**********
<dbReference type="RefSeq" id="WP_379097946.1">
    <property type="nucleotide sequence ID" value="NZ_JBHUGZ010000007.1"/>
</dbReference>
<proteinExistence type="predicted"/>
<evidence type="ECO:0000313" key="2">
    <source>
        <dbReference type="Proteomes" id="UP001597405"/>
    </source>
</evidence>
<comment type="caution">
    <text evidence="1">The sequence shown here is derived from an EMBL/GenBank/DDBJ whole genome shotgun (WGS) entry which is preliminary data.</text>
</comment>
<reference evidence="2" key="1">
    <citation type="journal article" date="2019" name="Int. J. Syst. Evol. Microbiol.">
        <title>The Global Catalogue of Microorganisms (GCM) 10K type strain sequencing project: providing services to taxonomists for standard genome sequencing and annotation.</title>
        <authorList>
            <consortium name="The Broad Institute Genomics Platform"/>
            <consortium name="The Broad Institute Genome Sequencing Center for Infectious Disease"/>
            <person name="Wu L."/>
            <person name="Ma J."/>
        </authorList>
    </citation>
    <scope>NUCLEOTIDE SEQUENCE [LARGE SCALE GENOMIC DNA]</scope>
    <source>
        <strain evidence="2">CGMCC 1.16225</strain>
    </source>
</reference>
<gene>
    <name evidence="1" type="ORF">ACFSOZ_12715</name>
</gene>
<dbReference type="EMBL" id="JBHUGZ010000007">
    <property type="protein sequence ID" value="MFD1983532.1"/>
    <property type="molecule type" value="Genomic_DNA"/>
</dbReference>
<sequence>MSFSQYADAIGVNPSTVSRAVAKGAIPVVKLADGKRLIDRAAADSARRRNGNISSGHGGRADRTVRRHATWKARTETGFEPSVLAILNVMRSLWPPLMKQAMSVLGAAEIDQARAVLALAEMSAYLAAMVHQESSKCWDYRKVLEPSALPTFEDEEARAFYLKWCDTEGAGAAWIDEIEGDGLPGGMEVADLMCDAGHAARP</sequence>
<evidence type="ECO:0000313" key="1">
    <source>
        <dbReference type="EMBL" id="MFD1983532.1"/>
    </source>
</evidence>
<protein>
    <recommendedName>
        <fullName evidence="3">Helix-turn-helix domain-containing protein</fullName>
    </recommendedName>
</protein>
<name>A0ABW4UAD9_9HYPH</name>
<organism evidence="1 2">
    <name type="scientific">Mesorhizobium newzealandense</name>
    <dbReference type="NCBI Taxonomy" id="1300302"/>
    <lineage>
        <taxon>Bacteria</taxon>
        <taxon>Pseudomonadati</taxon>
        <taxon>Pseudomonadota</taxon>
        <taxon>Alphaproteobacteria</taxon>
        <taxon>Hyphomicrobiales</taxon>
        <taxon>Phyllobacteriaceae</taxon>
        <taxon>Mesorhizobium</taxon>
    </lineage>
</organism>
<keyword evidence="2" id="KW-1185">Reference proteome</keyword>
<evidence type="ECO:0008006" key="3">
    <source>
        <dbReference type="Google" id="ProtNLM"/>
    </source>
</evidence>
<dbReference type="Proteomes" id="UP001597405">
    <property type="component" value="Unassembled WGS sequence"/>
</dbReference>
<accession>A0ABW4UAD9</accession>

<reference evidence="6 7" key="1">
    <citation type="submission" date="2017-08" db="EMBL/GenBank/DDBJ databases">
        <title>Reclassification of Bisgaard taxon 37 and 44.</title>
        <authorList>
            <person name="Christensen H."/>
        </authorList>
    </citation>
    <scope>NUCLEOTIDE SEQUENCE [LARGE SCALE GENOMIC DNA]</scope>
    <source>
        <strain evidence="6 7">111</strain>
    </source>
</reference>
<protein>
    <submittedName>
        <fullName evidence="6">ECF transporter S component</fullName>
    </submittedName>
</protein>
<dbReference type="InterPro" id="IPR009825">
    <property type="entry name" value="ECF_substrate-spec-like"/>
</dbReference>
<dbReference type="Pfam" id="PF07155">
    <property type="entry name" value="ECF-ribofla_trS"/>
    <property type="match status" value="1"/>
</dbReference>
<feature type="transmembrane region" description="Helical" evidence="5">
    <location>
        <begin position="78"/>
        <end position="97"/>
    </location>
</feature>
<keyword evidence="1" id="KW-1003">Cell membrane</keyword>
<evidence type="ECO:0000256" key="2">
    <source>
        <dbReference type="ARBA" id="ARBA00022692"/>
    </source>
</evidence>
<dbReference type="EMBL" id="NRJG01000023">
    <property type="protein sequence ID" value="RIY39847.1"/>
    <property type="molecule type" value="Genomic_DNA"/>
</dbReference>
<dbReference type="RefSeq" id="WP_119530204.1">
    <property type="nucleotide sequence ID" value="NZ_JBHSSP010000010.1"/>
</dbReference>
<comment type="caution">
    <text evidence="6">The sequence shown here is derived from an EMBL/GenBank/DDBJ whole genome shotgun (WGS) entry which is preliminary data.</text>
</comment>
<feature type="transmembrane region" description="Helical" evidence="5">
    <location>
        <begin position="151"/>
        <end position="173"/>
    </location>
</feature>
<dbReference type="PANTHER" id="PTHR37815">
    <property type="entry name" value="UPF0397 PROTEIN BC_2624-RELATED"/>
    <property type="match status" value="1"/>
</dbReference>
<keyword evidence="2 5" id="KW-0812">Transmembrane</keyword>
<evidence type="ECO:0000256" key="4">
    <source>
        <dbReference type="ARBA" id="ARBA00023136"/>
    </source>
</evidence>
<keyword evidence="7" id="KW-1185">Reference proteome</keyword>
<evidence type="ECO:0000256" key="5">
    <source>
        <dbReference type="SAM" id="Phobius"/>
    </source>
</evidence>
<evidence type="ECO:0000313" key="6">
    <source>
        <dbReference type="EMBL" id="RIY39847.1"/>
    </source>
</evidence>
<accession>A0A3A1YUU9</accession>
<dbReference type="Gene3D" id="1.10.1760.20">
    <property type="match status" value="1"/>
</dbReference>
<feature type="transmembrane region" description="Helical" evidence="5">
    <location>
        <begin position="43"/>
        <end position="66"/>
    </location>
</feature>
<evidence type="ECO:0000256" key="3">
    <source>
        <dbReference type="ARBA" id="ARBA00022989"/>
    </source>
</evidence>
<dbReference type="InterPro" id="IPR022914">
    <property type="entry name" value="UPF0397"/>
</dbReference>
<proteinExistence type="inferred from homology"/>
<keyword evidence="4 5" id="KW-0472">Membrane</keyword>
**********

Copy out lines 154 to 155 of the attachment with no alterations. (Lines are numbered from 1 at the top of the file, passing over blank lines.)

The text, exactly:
    <source>
        <dbReference type="ARBA" id="ARBA00022989"/>